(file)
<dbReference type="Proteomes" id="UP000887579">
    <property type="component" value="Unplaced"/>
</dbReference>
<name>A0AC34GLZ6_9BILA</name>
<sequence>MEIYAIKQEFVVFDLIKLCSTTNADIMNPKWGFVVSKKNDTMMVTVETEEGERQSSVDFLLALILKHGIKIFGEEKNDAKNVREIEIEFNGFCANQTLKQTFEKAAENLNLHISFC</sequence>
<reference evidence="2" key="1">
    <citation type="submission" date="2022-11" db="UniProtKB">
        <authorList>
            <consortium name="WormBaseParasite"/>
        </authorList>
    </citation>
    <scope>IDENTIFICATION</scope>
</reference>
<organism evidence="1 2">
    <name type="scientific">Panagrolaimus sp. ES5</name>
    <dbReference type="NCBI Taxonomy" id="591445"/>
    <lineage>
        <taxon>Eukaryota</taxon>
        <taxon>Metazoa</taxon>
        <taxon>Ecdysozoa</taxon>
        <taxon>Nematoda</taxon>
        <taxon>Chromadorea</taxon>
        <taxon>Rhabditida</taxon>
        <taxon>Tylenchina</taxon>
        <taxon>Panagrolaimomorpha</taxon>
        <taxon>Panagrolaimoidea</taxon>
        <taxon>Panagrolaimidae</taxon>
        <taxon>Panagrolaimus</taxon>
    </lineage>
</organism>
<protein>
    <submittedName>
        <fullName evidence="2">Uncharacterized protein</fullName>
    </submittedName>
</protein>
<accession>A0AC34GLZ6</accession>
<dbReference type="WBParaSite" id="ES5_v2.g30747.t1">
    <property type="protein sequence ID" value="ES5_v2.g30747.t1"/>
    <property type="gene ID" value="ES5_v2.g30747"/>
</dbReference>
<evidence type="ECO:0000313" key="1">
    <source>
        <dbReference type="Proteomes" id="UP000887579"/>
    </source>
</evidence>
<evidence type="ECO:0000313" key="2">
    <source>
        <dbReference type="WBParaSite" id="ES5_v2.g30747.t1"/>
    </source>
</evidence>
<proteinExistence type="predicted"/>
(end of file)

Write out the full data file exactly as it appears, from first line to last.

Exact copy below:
<dbReference type="Proteomes" id="UP000887579">
    <property type="component" value="Unplaced"/>
</dbReference>
<name>A0AC34GLZ6_9BILA</name>
<sequence>MEIYAIKQEFVVFDLIKLCSTTNADIMNPKWGFVVSKKNDTMMVTVETEEGERQSSVDFLLALILKHGIKIFGEEKNDAKNVREIEIEFNGFCANQTLKQTFEKAAENLNLHISFC</sequence>
<reference evidence="2" key="1">
    <citation type="submission" date="2022-11" db="UniProtKB">
        <authorList>
            <consortium name="WormBaseParasite"/>
        </authorList>
    </citation>
    <scope>IDENTIFICATION</scope>
</reference>
<organism evidence="1 2">
    <name type="scientific">Panagrolaimus sp. ES5</name>
    <dbReference type="NCBI Taxonomy" id="591445"/>
    <lineage>
        <taxon>Eukaryota</taxon>
        <taxon>Metazoa</taxon>
        <taxon>Ecdysozoa</taxon>
        <taxon>Nematoda</taxon>
        <taxon>Chromadorea</taxon>
        <taxon>Rhabditida</taxon>
        <taxon>Tylenchina</taxon>
        <taxon>Panagrolaimomorpha</taxon>
        <taxon>Panagrolaimoidea</taxon>
        <taxon>Panagrolaimidae</taxon>
        <taxon>Panagrolaimus</taxon>
    </lineage>
</organism>
<protein>
    <submittedName>
        <fullName evidence="2">Uncharacterized protein</fullName>
    </submittedName>
</protein>
<accession>A0AC34GLZ6</accession>
<dbReference type="WBParaSite" id="ES5_v2.g30747.t1">
    <property type="protein sequence ID" value="ES5_v2.g30747.t1"/>
    <property type="gene ID" value="ES5_v2.g30747"/>
</dbReference>
<evidence type="ECO:0000313" key="1">
    <source>
        <dbReference type="Proteomes" id="UP000887579"/>
    </source>
</evidence>
<evidence type="ECO:0000313" key="2">
    <source>
        <dbReference type="WBParaSite" id="ES5_v2.g30747.t1"/>
    </source>
</evidence>
<proteinExistence type="predicted"/>